Restaurant Related News
New York Mayor Proposes Citywide Smoking Ban
By: United Press International
Source: Sacramento Bee
Published: August 13, 2002
NEW YORK, New York -- New
York City Mayor Michael Bloomberg said Monday he wanted the last bastions
where smoking has been allowed - bars, smaller restaurants, pool halls,
bingo parlors and bowling alleys - to become totally smoke free.
"The legislation has got
through a hearing process but we believe the bill will be approved by the New
York City Council," City Hall spokesman Jordan Barowitz, told United Press
International. "The mayor has had a long-standing desire to reduce smoking and
to reduce the negative effects of smoking on people's health."
to city Health Commissioner Thomas Frieden, just 30 minutes of smoke
exposure makes the blood clot and arteries react the same way a chronic smoker's
do -- increasing the risk of heart attack and stroke.
causes more cancer deaths than asbestos, benzene, arsenic, pesticides,
hazardous waste sites, industrial chemicals, contaminated sledge, and consumer
products combined," Frieden said. "Secondhand smoke kills approximately 1,000
New York City residents every year. That is why we must act
Traditionally when anti-smoking legislation has been proposed,
many owners of bars and restaurants have said that smoking and drinking go
hand-in-hand and that their businesses would suffer as a result of the smoking
However, a survey commissioned by the New York City Coalition for a
Smoke Free City, along with the American Cancer Society and the American Heart
and Lung Associations, found 86 percent of city residents said they would dine
out as much or even more often in the event of a ban, and 72 percent would go
to bars as much or more often.
The poll of 1000 city residents was
conducted earlier this month by the research firm Global Strategy Group. It has
a margin of error of plus or minus 3.1 percentage points.
"I am proud
that New York City will be a national leader in tackling the most pressing
public health issue facing AMERICANS today: the devastating consequences of
smoking," said Bloomberg. "No one should have to breathe poison to hold a job
or frequent an indoor public space."
According to Bloomberg, studies
have shown that employees in bars and in restaurants where smoking is permitted
have a 50 percent higher risk of lung cancer than other workers, even after
taking their own smoking habits into account.
"Working one 8 hour shift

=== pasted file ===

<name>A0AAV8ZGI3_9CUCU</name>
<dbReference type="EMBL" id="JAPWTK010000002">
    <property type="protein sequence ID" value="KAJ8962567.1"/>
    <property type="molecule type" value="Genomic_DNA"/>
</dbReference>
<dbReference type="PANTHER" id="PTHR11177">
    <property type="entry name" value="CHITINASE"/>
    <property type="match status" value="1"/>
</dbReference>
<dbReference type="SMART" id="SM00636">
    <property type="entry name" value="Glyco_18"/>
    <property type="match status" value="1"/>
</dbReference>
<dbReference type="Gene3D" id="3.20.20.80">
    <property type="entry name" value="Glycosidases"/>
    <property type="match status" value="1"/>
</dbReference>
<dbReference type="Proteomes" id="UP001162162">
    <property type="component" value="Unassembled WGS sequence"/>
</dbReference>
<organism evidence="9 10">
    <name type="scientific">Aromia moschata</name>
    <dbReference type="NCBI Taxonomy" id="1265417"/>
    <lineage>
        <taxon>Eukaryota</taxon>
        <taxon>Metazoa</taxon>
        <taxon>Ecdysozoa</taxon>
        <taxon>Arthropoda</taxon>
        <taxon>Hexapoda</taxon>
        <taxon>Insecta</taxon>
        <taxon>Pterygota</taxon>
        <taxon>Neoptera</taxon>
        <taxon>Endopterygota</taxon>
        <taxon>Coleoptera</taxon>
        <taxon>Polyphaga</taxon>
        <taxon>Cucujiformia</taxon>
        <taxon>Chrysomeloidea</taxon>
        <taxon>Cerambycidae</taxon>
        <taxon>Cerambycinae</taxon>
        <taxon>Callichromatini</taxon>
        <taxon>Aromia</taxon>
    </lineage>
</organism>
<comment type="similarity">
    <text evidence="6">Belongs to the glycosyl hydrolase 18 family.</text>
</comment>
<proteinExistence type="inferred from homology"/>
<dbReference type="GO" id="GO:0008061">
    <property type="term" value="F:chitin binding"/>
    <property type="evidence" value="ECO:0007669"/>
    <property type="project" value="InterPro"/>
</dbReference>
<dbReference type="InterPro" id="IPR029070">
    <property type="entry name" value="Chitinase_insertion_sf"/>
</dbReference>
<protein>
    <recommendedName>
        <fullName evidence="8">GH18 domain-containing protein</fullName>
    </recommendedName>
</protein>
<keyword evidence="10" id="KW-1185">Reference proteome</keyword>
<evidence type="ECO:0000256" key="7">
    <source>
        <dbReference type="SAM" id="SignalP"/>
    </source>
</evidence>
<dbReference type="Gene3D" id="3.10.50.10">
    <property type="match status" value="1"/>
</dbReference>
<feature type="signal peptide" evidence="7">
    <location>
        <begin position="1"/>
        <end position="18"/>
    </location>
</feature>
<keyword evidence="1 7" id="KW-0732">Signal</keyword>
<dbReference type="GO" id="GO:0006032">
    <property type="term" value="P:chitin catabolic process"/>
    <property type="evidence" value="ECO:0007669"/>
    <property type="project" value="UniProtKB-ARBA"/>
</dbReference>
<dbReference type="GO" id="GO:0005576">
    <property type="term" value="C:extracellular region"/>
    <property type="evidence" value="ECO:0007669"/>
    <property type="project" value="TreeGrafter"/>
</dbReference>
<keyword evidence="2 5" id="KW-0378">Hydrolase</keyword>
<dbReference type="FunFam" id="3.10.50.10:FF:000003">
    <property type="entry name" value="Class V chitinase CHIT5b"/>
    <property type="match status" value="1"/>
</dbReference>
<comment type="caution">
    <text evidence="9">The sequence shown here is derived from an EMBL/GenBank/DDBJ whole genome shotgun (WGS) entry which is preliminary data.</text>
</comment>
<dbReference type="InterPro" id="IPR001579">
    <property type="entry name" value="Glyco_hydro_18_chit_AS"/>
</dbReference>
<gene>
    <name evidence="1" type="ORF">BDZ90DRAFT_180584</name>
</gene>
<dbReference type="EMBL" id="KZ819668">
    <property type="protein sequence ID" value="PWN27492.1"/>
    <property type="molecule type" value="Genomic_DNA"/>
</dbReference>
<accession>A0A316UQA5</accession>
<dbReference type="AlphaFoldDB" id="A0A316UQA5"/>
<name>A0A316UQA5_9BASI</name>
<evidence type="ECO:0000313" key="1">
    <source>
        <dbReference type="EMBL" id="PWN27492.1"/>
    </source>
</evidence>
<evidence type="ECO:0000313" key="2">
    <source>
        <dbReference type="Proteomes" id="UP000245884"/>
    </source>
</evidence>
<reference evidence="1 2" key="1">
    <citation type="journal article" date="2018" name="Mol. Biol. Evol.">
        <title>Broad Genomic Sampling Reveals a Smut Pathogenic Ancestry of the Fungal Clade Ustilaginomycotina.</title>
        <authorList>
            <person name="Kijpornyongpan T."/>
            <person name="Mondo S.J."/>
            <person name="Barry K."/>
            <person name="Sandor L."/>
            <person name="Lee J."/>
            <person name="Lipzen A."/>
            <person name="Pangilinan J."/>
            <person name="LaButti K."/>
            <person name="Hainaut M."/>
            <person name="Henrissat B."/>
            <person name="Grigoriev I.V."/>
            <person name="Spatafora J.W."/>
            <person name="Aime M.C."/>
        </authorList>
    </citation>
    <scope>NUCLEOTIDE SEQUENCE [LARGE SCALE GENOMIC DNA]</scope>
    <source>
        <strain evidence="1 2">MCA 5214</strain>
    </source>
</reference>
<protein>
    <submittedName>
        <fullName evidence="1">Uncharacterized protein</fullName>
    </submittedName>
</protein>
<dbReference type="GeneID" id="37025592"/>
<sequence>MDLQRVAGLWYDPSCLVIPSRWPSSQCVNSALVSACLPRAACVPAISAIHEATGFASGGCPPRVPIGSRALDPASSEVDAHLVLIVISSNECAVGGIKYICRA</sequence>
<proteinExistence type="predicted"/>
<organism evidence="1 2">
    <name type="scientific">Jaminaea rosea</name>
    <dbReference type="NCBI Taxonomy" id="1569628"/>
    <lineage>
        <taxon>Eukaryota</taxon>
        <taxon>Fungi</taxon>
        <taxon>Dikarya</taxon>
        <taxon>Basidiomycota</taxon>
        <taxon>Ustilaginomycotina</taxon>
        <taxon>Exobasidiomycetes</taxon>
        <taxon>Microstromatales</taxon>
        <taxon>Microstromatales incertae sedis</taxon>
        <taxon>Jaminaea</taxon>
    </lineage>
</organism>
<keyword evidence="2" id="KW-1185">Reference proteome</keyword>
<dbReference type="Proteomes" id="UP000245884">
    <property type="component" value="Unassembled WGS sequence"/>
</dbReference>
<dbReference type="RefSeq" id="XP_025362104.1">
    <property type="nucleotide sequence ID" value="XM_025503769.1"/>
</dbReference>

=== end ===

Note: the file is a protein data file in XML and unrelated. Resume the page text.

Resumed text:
in a smoky bar exposes one to the same amount of carcinogens as smoking half a
pack of cigarettes a day," the Republican mayor said.
workers, this issue is of paramount importance," said Dennis Rivera, president
of the Local 1199 of the National Health and Human Services Union. "Each day,
the 215,000 members see the suffering caused by tobacco smoke - quite often
among the poorest New Yorkers who are victims of the work environment over
which they have no control."
Michael O'Neal, owner of O'Neal's
restaurant and the past president of the New York State Restaurant Association,
supported the city smoking ban and said anti-smoking laws do not hurt
"We were warned over and over in 1994 that many restaurants
would go out of business if the Smoke-Free Air Act (of 1995) was enacted," said
O'Neal. "But after the law went into effect, the restaurant business in New
York City boomed and the city's restaurant industry and employment grew
significantly more than it did in the rest of the state, which by and large has
not placed restrictions on smoking."
Neither of the New York State
Restaurant Association or the Empire State Restaurant and Tavern Association
were available for comment.
Negotiations in the state Legislature in
Albany N.Y. had come close to an agreement in June for a statewide uniform
smoking law that would ban smoking in the dining areas of all restaurants in
Under the bill, smoking in a bar separated from the dining
room by a wall or at least six feet of space would be allowed, but smoking for
diners would be permitted only in a special, enclosed dining room with its own
The Empire State Restaurant and Tavern Association's executive director, Scott Wexler, said the state law would be
prohibitive for diners, coffee shops and pubs because the smallest
establishments could go out of business because their smoking customers would
go to larger restaurants that could provide the special smoking
If the statewide ban exempted restaurants under 35 seats, Wexler
said his group could support the measure.
Bloomberg's legislation will
be introduced by the City Council on Thursday.